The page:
Hume's Moral Theory
Hume's moral theory was the most important contribution to the sustained debate among the British Moralists of the 17th and 18th centuries. J.L. Mackie's classic text examines this debate and provides an excellent introduction to some of the main problems of moral philosophy.
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OUTLINE OF HUMES THEORY
HOBBES SHAFTESBURY CLARKE WOLLASTON MANDEVILLE HUTCHESON BUTLER
III HUMES PSYCHOLOGY OF ACTION
IV MORALITY NOT BASED ON REASON
V VARIANTS OF SENTIMENTALISM
VI THE ARTIFICIAL VIRTUES
VII THE NATURAL VIRTUES
SMITH PRICE REID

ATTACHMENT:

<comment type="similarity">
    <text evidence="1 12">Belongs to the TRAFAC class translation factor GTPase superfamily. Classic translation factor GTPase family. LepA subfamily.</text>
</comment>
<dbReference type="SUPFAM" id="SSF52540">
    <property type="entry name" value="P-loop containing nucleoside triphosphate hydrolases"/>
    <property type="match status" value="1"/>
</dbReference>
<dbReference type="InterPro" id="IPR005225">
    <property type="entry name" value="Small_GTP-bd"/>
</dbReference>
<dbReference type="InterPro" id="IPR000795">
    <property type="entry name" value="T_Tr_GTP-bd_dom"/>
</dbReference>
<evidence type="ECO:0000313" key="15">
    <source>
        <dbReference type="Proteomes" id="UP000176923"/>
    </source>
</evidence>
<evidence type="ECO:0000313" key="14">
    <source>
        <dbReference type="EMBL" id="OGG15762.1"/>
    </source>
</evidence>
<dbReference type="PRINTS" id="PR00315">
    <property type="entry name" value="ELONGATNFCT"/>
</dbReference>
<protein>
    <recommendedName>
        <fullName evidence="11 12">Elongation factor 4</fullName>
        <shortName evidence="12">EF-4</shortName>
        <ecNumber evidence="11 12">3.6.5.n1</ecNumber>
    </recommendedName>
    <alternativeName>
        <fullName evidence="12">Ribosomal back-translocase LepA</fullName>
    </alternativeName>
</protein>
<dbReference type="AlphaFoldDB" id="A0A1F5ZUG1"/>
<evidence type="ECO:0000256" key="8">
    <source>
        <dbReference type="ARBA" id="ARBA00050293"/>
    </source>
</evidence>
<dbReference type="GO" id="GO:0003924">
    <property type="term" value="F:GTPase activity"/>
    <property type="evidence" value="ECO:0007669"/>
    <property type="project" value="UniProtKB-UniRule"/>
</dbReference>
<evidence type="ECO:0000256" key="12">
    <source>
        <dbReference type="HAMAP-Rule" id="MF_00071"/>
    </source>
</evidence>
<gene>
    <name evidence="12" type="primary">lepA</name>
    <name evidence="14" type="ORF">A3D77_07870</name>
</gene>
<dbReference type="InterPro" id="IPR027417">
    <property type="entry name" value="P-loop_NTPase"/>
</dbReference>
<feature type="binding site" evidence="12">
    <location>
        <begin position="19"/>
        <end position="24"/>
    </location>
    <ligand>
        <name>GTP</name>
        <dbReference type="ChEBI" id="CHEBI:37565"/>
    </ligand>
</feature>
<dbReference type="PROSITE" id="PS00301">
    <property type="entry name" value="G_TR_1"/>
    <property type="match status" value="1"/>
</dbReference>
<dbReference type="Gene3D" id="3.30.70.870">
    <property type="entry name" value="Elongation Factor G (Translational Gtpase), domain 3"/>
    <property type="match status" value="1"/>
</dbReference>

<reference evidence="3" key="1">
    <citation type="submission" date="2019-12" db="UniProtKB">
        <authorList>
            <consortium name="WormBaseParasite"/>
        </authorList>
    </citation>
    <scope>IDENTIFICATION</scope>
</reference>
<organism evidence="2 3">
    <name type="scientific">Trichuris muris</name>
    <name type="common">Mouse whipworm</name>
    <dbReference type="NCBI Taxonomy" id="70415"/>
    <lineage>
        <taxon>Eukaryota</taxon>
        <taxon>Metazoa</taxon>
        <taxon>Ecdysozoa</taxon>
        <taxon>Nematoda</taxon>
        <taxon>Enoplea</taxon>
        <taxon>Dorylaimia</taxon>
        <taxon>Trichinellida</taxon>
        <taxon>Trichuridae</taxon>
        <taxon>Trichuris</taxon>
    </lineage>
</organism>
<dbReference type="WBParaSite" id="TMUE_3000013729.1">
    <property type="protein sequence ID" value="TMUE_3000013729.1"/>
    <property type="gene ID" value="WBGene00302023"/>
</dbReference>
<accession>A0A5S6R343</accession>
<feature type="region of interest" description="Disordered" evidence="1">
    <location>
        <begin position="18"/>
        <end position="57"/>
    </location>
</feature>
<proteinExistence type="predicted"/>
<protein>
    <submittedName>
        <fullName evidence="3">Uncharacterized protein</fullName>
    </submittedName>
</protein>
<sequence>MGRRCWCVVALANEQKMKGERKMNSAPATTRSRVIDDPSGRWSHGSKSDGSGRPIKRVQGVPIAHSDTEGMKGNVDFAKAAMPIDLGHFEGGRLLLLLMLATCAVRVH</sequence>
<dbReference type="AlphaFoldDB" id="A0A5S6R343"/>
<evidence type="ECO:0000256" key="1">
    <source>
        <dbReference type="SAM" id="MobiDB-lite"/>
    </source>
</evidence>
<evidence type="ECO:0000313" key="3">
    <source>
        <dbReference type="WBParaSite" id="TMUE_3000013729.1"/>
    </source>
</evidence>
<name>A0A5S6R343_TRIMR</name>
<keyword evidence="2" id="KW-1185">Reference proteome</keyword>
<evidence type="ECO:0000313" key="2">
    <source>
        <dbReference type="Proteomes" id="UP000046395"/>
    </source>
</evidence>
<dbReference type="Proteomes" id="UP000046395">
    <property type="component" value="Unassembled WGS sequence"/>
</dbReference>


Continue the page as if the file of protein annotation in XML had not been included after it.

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action advantage affections agent agreement approve argues argument arise artificial virtues belief beneficial benevolence Butler called cause chapter character claim Clarke concern conclusion contrary convention derived desire direct dispositions distinctions duty equally established example explained express fact feelings follow force further give happiness Hobbes honesty human Hume Hume’s Hutcheson ideas immediate important individual instinctive interest involved justice keep kind knowledge laws least less matter means merely mind moral judgments moral sense motive natural necessary object obligation operation ordinary particular passions perhaps person possessions possible practice present Price principle problem produce promises qualities question rational reason reflective regard relations requires rules self-interest self-love selfish sentiments social society someone sort speak statement suggestion supposed sympathy tend theory things thinks thought Treatise true truth understanding vice virtuous whole wrong